Mr. Speaker, it is my honour to respond to the experienced member from Calgary Centre.
The throne speech contains a remarkable statement that is offered to us in the context of Canada's role in the world and what we have to offer as a nation. It states:
In so many of the world's trouble spots, establishing order is only the first step. Poverty, despair and violence are usually rooted in failed institutions of basic governance and rule of law.
If in the throne speech the government can see with clarity that is the situation in the world, why does it lack the judgment, the decency and the compassion to realize that we are dealing with the same problems of institutional failure in Canada? That is the source of the despair and the despondency. If that applies elsewhere in the world, why can we not apply the same Canadian sense of imagination to the problems of our first people right here?
I referred in my comments to Amnesty International. I am not the only one who feels this way. This was not in the throne speech. This is what Amnesty International had to say in a report that was issued this week:
The Committee is greatly concerned at the gross disparity between Aboriginal people and the majority of Canadians with respect to the enjoyment of Covenant rights. There has been little or no progress in the alleviation of social and economic deprivation among Aboriginal people. In particular, the Committee is deeply concerned at the shortage of adequate housing, the endemic mass unemployment and the high rate of suicide, especially among youth, in the Aboriginal communities. Another concern is the failure to provide safe and adequate drinking water to Aboriginal communities on reserves.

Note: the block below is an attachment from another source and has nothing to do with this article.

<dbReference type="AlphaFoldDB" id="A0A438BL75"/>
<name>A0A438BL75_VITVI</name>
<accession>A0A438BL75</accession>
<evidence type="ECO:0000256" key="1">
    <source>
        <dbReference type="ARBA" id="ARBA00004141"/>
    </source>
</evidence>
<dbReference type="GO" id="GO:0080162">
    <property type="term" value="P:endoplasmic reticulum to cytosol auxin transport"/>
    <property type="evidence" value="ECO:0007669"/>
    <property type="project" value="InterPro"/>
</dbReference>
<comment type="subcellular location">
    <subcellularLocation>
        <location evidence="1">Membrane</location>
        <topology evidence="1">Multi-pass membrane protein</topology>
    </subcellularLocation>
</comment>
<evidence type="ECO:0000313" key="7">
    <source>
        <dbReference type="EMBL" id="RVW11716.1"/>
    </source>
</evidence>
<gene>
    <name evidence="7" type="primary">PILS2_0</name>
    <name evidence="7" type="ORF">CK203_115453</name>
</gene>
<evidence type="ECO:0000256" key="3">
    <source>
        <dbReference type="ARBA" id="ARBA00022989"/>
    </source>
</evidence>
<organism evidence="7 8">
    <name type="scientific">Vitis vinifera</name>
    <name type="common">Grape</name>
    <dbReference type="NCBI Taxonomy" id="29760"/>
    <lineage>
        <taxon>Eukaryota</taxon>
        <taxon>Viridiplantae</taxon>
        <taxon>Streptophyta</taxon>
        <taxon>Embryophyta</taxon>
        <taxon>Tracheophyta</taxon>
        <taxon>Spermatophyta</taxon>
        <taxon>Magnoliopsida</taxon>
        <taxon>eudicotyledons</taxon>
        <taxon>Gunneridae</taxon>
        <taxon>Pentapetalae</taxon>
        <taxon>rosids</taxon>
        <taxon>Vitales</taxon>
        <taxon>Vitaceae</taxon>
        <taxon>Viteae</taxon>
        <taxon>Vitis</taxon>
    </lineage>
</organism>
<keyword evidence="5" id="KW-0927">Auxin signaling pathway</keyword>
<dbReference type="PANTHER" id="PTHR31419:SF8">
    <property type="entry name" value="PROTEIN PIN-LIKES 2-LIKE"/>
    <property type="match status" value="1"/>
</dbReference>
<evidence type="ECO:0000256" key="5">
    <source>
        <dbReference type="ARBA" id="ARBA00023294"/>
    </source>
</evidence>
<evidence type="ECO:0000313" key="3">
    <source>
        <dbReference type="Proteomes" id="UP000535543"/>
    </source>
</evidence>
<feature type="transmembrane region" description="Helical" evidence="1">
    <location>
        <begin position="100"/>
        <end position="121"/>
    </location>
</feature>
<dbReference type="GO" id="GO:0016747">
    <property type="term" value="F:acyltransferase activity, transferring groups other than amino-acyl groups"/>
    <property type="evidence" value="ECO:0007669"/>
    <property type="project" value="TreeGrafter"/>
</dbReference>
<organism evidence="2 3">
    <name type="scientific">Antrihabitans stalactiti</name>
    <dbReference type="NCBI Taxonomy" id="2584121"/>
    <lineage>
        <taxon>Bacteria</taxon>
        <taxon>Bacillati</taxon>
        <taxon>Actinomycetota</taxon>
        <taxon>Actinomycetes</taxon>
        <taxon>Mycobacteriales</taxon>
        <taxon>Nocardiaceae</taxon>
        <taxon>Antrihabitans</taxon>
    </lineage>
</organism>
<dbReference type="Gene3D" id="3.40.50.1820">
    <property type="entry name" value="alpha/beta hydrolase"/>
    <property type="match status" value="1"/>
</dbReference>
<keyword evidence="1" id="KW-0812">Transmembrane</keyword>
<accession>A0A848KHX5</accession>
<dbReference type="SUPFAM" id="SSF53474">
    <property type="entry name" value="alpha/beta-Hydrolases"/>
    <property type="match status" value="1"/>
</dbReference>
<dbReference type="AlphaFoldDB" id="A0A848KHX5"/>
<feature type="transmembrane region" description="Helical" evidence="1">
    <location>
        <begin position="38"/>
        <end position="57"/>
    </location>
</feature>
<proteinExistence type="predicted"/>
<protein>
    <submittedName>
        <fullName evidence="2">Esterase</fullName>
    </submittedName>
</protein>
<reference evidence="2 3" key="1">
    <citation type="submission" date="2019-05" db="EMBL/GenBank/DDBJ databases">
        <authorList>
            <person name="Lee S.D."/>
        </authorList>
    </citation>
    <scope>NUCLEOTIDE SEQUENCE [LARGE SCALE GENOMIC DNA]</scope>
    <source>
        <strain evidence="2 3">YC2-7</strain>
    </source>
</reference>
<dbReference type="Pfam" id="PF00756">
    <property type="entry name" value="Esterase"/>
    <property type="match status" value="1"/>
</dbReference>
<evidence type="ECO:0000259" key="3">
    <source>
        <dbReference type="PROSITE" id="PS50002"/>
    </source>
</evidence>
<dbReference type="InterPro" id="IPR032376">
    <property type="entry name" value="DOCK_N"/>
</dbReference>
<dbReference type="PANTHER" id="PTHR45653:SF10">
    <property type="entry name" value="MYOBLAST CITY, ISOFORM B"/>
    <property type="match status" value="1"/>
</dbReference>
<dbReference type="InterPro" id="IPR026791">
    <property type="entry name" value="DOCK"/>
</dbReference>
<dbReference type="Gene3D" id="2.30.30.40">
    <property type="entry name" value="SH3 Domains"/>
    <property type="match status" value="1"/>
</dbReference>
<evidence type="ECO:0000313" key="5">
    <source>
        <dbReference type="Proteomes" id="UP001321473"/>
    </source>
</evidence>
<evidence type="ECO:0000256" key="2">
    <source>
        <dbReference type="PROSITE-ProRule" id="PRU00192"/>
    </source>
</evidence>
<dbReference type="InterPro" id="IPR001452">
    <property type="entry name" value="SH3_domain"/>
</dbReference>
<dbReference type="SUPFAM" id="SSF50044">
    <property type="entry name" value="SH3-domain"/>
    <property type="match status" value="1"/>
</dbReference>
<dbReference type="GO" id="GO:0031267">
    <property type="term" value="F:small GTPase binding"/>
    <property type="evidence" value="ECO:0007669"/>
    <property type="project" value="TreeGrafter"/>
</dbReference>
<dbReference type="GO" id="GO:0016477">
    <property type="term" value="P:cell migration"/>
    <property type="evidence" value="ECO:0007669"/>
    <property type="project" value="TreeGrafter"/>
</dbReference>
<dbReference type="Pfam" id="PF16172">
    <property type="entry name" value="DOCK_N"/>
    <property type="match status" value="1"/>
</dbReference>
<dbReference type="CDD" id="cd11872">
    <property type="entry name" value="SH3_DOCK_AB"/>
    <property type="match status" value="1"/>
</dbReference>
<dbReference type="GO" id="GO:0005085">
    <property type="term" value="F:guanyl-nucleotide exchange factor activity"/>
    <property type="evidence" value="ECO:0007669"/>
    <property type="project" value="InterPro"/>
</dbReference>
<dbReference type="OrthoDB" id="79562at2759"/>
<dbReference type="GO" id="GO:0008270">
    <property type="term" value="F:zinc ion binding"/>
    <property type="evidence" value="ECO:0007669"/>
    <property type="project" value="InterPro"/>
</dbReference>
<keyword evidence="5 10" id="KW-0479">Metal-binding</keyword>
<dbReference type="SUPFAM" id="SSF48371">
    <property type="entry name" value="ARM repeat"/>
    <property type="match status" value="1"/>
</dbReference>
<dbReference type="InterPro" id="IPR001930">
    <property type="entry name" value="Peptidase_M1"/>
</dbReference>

These problems are well chronicled. They are problems that commenced with institutional failure of a governance system that was initiated more than 100 years ago in the form of the Indian Act and that has undergone some change, but paltry change, in the time since. Aboriginal Canadians do not have control of their own affairs. The Indian Act, if there is to be progress in this country, must be replaced by a modern legislative framework which provides for the full devolution of authority so that aboriginal Canadians in concert with government can work to solve these problems.
The government, this aging regime, in throne speech after throne speech has spoken of these issues, has offered vapid, vacant promises and yet, at the end of a period of 11 years of governance, aboriginal Canadians are no better off in this country than they were, by its own admission, 12 years ago. It is a failure of governance and it will be cured only when there is a government in place which has the courage to act, to step forward, to take the initiative, to work together in partnership with aboriginal Canadians and develop governance structures which will present a bright future for aboriginal Canadians.